Industry leaders are warning that the UK’s key public services – including bin collections and bus services – could now be impacted by the ongoing HGV driver shortage
Large numbers of bus drivers are quitting to take advantage of higher-paying jobs with supermarkets, food hauliers and online retailers, among others. Figures from the Local Government Association (LGA) have revealed that more than half of councils in England have faced disruptions to bin collection services due to staff shortages.
Bin lorry drivers earn on average around £25,000 a year, while this is in excess of £40,000 for drivers in the food sector.
Simon Ellin, chief executive of the Recycling Association, which represents organisations in refuse collection and recycling, told The Guardian: “The shortage of heavy goods drivers is having a profound impact. If you’re a driver you can go to the highest bidder and that is often the supermarket hauliers. It’s driving up costs for everyone.”
The Environmental Services Agency (ESA) estimates there is currently a 15% vacancy rate for bin waste collection drivers, a situation which it warns could cause a “Christmas crisis”.
Jacob Hayler, executive director of the ESA, told The Guardian: “The UK is short of more than 100,000 HGV drivers, resulting in disrupted collections that will only come under greater pressure as we near Christmas, when waste volumes typically rise by 30%.”
In some areas, including Devon, driver shortages have risen to 20%. Councils in Devon as well as in Oxfordshire, Surrey and Cambridgeshire, have all had to suspend garden waste services as a result.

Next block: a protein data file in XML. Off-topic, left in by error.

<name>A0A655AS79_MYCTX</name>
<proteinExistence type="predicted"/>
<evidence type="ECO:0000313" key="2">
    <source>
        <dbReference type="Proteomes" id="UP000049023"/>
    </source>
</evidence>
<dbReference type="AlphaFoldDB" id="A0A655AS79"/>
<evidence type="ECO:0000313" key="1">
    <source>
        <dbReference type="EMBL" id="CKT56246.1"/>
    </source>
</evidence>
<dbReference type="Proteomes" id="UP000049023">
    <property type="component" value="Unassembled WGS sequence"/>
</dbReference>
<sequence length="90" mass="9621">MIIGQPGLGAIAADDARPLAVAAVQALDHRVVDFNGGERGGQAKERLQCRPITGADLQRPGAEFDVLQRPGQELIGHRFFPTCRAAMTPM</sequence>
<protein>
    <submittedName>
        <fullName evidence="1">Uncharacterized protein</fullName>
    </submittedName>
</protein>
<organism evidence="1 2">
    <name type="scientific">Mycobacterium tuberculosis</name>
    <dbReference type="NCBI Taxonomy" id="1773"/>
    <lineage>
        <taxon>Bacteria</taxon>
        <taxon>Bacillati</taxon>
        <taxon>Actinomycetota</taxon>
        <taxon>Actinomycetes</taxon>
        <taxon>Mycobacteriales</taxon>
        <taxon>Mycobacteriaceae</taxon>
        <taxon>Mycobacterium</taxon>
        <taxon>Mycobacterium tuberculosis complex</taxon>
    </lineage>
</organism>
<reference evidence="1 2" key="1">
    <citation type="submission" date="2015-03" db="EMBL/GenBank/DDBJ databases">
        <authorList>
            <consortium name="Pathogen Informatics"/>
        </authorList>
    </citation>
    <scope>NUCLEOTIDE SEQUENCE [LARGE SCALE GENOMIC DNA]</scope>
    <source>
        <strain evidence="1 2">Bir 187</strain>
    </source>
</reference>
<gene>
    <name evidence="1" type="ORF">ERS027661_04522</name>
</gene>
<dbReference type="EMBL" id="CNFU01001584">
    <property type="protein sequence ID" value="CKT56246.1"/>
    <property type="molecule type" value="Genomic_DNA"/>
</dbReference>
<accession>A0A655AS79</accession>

Haringey Council in north London has recently warned that its waste collections may be delayed by up to 72 hours “due to the effects national HGV driver shortages [have] on our operations”.
In a bid to compete with supermarkets, Amey and Veolia, two of the largest council waste service contractors, have started offering £1,500 signing-on bonuses to attract drivers. But bus companies are also being priced-out, according to Unite the Union.
Bobby Morton, Unite’s national officer for passenger transport, told Sky News the shortage of bus drivers is being caused by drivers being offered wages of up to £20 an hour. Bus driver wages, meanwhile, stand at around £10 per hour.
Morton said: “A number of the things that lorry drivers share with bus drivers is very long hours, massive fatigue levels, lack of basic facilities such as toilet facilities and washing facilities. The mindset of the bus drivers at the moment is that, in the haulage industry, the employers threw money at the problem.
“They're saying that if we’ve got to work in these Victorian conditions, then we might as well get £20 an hour driving a lorry, as opposed to £10 an hour driving a bus. So the bus drivers are leaving in droves to go to other industries.”
Some companies have even been forced to cancel services following the shortage, including bus services in Derby, Stockton-on-Tees, Nottingham and Loughborough.
The Confederation of Passenger Transport UK (CPT) estimates there are currently over 4,000 vacancies for bus and coach drivers across the country.